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Use classes

In some circumstances, planning permission will be required to allow a new form of business to operate on the premises. The way a business premise is used may occasionally change, either because an entirely new business moves in or the occupier decides to alter their existing business or expand into new areas.
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England

Please note from September 2020, the General Permitted Development Order (GPDO) has transitioned many classes under Class E. This will be temporary until further information is provided by the GPDO on 31 July 2021.

Under the Town and Country Planning (Use Classes) Order 1987, buildings and plots of land are categorised into various 'use classes'. These use classes essentially determine how the property can be used. For example, changes of use to another use within Class E will be allowed without planning permission. Examples of use classes include:

  • Class E - commercial, business and service

  • shops (formerly A1)

  • financial and professional services (formerly A2)

  • food and drink (mainly on the premises) (formerly A3)

  • business (office, research and development and light industrial process) (formerly B1)

  • non-residential institutions (medical or health services, crèches, day nurseries and centres) (formerly D1)

  • assembly and leisure establishments (indoor sport, recreation or fitness, gyms) (formerly D2)

  • Class F.1 – learning and non-residential institutions

  • non-residential institutions (education, art gallery, museum, public library, public exhibition hall, places of worship, law courts) (formerly D1)

  • Class F.2 - local community

  • shops no larger than 280sqm (selling mostly essential goods and at least 1km from another similar shop); community halls, outdoor sport/recreation areas, indoor or outdoor swimming pools, skating rinks (formerly A1)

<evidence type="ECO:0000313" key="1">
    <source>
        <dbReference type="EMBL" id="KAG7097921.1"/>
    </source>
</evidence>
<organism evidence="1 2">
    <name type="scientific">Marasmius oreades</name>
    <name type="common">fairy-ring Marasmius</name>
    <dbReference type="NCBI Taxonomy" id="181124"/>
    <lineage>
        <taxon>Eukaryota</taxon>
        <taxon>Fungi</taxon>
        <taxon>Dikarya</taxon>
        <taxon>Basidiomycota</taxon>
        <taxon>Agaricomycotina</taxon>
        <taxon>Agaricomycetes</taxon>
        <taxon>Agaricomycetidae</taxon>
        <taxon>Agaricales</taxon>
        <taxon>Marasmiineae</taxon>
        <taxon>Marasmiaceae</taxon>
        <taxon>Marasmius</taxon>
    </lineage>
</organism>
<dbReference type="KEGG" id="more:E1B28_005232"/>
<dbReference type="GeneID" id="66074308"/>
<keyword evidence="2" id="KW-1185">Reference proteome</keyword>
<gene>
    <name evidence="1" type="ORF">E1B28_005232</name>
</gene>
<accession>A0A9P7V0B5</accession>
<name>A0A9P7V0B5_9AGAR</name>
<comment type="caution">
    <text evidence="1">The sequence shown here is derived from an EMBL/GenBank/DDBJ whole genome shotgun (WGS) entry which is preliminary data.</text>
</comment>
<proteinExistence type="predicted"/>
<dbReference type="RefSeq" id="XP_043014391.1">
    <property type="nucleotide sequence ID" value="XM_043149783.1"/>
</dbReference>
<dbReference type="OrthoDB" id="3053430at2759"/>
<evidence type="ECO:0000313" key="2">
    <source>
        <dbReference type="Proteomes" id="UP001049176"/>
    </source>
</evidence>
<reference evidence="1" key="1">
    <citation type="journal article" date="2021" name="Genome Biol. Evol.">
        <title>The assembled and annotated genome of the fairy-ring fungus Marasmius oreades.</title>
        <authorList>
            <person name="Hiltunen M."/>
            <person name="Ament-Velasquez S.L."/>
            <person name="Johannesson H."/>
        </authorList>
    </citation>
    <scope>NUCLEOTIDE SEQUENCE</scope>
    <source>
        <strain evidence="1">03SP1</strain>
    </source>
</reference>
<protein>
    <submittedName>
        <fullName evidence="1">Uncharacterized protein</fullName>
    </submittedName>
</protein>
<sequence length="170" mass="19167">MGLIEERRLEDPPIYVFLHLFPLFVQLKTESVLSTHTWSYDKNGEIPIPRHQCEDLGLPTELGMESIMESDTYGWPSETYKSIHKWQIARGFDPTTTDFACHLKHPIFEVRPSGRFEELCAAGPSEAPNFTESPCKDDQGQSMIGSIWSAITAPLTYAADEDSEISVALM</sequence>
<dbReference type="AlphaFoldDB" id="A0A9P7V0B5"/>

• Class C3 - residential houses

  • Sui generis (means uses that were previously in classes, but now don’t fall within a specific class)

  • public houses, wine bars, drinking establishments (formerly A4)

  • hot food takeaway (formerly A5)

  • cinemas, concert halls, bingo halls, dance halls (formerly D2)

Wales

In Wales, the Town and Country Planning (Use Classes) Order 1987 (as amended)  puts uses of land and buildings into various categories. Examples of use classes include:

  • Class A1- shops 

  • Class A3 - food and drink

  • Class B1 - business 

  • Class B2 - general industrial 

  • Class C1 - hotels 

  • Class C3 - residential houses

  • Class D2 - assembly and leisure establishments (eg concert halls)

Scotland

In Scotland, the Town and Country Planning (Use Classes) Scotland Order 1997 is the relevant legislation and the terminology used is slightly different. Examples of use classes include:

  • Class 1 - shops

  • Class 2 - financial and professional services

  • Class 3 - food and drink 

  • Class 4 - business

  • Class 5 - general industry

  • Class 6 - storage or distribution

Uses that don’t fall within a specific class under the legislation are referred to as ‘sui generis’.

Once a use class has been assigned, only the types of business that fall within that particular use class can operate on the premises. Before a new type of business is allowed to operate on the premises, the use class must be changed and this involves obtaining planning permission.

For example, a building is rented out to a web design company that uses the property as an office. Their lease comes to an end and they decide to move out. The landlord puts the property on the market and is approached by a coffee bar chain that wants to open up a new outlet. If the new business falls within the same use class, there is no need to seek planning permission (for the purposes of use classes). Furthermore, it should be noted that the Town and Country Planning GPDO enabled certain use classes to be switched without seeking planning permission (In Scotland, the Town and Country Planning (General Permitted Development) Order 1992 (as amended) did the same.

Businesses renting a property will usually find restrictions in the lease which refer to the use classes and associated permitted uses of the premises. However, restrictions under the lease may well be different to use classes (especially since use classes change over time) so it's important for businesses to understand both their obligations under the lease and under the local planning law. Although a new permitted use can be negotiated with a landlord, it may also require planning permission, and vice-versa.

To carry out certain types of activity on a premise will additionally require a licence (separate to use classes). Examples include:

  • serving alcohol

  • hosting live music

  • showing a film

For more information on licensing, read Business licences

Changing a use class may necessitate various types of building work that requires compliance with building regulations. Sometimes even minor alterations (such as changing ventilation systems) may constitute 'building work' - so it's important to check if any changes being made to premises are covered by the building regulations in England and Wales or those in Scotland.

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